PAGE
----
The Center for Career Development also holds specialized workshops several times a semester that are only for the BASE program students, and, in future semesters, the students will be able to take advantage of work study opportunities on campus.
James Hall, Director of the Career and Workforce Development Division at the Wilson Workforce and Rehabilitation Center in Fishersville, Va., believes the program offers many opportunities for students such as his daughter Jordan, a first-year student enrolled in the BASE program.
Having spent his career in the field of special education, Hall has a passion for programs that provide opportunities for students in need of additional support. His unique perspective and experiences as both a professional and parent make him enthusiastic about the prospects for the BASE program, which provides “wraparound support that I know most colleges do not do.”
Hall describes the program as “life-altering,” because it provides the support necessary for the student to achieve a four-year bachelor’s degree, which is the gateway to so many careers. He says that parents of children with any type of disability, neurodiversity or other challenges always face anxiety about the future of their children. Hall believes that programs like BASE can be truly transformative, preparing a young adult with autism spectrum disorder to be independent, resilient and confident as they pursue a degree and a career.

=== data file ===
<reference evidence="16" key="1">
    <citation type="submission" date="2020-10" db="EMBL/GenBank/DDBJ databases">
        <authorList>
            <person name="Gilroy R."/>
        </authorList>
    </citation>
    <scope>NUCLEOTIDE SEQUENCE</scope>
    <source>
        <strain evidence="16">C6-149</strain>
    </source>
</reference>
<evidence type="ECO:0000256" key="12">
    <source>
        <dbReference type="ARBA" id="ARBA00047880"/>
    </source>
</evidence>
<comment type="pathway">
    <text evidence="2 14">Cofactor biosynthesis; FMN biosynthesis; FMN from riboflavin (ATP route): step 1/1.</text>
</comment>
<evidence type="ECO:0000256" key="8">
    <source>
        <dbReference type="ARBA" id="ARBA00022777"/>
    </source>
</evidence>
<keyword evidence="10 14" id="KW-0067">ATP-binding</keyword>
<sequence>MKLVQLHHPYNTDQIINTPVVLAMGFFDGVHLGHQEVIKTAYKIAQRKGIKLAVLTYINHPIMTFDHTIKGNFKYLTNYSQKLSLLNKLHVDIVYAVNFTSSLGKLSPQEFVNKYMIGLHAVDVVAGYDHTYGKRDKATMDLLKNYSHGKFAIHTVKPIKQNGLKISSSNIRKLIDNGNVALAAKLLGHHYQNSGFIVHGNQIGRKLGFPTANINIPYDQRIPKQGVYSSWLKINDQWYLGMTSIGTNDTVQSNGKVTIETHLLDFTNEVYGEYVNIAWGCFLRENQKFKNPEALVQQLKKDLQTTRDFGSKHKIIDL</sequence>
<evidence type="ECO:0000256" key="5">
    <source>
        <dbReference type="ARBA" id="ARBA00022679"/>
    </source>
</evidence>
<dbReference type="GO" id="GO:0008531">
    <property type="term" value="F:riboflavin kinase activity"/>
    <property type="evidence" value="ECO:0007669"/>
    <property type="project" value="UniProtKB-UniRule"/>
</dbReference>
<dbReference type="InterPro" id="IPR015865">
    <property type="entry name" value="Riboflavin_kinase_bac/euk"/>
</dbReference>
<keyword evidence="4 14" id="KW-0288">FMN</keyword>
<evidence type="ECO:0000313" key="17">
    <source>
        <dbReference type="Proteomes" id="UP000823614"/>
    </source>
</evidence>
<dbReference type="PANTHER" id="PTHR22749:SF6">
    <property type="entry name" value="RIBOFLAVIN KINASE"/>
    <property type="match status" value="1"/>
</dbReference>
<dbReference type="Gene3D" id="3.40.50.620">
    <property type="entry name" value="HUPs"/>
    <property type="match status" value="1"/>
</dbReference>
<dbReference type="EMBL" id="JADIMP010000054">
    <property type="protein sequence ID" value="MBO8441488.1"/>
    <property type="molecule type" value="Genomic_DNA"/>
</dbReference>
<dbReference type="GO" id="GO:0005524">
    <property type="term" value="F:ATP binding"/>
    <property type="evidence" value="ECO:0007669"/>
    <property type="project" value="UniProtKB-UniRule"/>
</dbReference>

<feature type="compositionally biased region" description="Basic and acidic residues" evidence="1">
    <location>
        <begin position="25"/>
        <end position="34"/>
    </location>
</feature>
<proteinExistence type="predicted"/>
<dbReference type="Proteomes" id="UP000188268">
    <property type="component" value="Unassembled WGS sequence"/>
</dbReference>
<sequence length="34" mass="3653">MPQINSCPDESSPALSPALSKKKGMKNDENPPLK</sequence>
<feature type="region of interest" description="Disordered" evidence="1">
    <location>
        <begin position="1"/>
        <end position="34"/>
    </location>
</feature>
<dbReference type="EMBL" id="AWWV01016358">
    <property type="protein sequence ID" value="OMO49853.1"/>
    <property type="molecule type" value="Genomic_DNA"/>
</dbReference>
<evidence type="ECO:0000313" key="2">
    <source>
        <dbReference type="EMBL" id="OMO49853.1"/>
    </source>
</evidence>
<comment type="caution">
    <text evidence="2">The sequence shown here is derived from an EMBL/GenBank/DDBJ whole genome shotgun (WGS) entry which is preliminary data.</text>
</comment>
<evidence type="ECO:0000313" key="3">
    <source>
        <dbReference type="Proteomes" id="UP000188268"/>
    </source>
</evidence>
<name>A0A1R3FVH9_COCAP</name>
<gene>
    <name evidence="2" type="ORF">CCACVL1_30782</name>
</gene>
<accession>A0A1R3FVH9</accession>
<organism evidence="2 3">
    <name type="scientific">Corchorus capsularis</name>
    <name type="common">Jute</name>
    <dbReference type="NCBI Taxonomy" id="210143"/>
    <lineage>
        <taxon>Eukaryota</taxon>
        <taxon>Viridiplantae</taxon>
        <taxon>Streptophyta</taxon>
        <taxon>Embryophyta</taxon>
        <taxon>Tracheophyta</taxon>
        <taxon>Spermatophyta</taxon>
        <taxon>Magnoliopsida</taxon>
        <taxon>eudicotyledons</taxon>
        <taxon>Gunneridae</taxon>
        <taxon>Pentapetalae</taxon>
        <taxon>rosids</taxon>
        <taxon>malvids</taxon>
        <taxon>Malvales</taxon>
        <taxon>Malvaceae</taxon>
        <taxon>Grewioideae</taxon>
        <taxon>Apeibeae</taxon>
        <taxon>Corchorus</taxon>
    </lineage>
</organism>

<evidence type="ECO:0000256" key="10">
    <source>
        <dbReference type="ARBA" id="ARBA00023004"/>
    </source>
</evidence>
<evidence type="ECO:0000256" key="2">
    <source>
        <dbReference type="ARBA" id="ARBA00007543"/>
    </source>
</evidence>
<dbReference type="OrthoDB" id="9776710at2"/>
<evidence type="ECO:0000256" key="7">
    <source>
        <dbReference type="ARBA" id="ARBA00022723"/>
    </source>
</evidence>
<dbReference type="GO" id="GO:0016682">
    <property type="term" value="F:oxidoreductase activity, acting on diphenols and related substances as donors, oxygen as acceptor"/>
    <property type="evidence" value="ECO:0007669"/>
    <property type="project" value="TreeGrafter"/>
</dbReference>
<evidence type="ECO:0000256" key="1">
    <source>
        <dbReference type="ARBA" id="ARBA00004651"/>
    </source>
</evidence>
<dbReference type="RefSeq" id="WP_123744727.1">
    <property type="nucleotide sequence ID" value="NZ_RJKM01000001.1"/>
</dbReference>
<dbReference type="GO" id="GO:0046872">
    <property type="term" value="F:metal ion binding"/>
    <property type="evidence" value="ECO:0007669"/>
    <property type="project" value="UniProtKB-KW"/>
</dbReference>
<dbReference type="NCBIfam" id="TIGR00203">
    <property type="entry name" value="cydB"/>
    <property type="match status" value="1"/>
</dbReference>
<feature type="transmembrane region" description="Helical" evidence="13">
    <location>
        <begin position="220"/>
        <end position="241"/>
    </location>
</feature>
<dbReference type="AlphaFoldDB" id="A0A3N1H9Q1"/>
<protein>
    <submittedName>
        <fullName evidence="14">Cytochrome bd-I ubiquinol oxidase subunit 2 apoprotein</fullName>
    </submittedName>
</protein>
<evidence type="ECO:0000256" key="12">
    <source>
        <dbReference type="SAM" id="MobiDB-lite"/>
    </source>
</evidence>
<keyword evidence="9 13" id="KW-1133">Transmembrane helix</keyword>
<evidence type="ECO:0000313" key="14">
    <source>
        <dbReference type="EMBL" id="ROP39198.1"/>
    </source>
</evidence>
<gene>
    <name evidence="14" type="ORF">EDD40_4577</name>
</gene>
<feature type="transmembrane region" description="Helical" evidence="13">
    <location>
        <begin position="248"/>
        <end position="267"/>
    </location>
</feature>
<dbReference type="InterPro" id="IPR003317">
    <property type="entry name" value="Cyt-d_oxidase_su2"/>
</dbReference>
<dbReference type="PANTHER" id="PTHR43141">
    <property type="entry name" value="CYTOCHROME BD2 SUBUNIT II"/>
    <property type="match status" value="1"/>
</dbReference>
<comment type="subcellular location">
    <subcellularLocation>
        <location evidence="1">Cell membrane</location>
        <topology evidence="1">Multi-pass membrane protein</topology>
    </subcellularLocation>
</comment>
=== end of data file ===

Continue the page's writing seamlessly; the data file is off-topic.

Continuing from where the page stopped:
His daughter, Jordan Hall ’26, an environmental science major, feels the BASE program has helped her acclimate to college life and get introduced to campus resources sooner than she otherwise would have.
As a teen whose family attended Pleasant Valley Church of the Brethren in Weyers Cave, Va., she had been to Bridgewater’s campus for the Interdistrict Youth Cabinet Roundtable (a regional Church of the Brethren youth conference) several times already and knew Bridgewater alumni from her church. Those factors also helped her feel comfortable with attending Bridgewater, although leaving home to live on campus was intimidating at first. She appreciated the opportunity to move in early this fall, before more than 400 other new students came to campus. Jordan describes herself as highly creative and hopes to take classes in art and drawing as well as the sciences.
Many students like Jordan who can benefit from the support a program like BASE provides will thrive in a smaller, more personal campus community. Kadie King, a licensed professional counselor who works with individuals with autism spectrum disorder in the Harrisonburg, Va., area, says that “a small-college setting can offer the benefits of a stronger focus on individual needs for success and fill the gap to connect students with additional resources.”
“Having the BASE program in place will make the college experience much more attainable and easier to navigate for both the students and their families,” she says.
— By Olivia Shifflett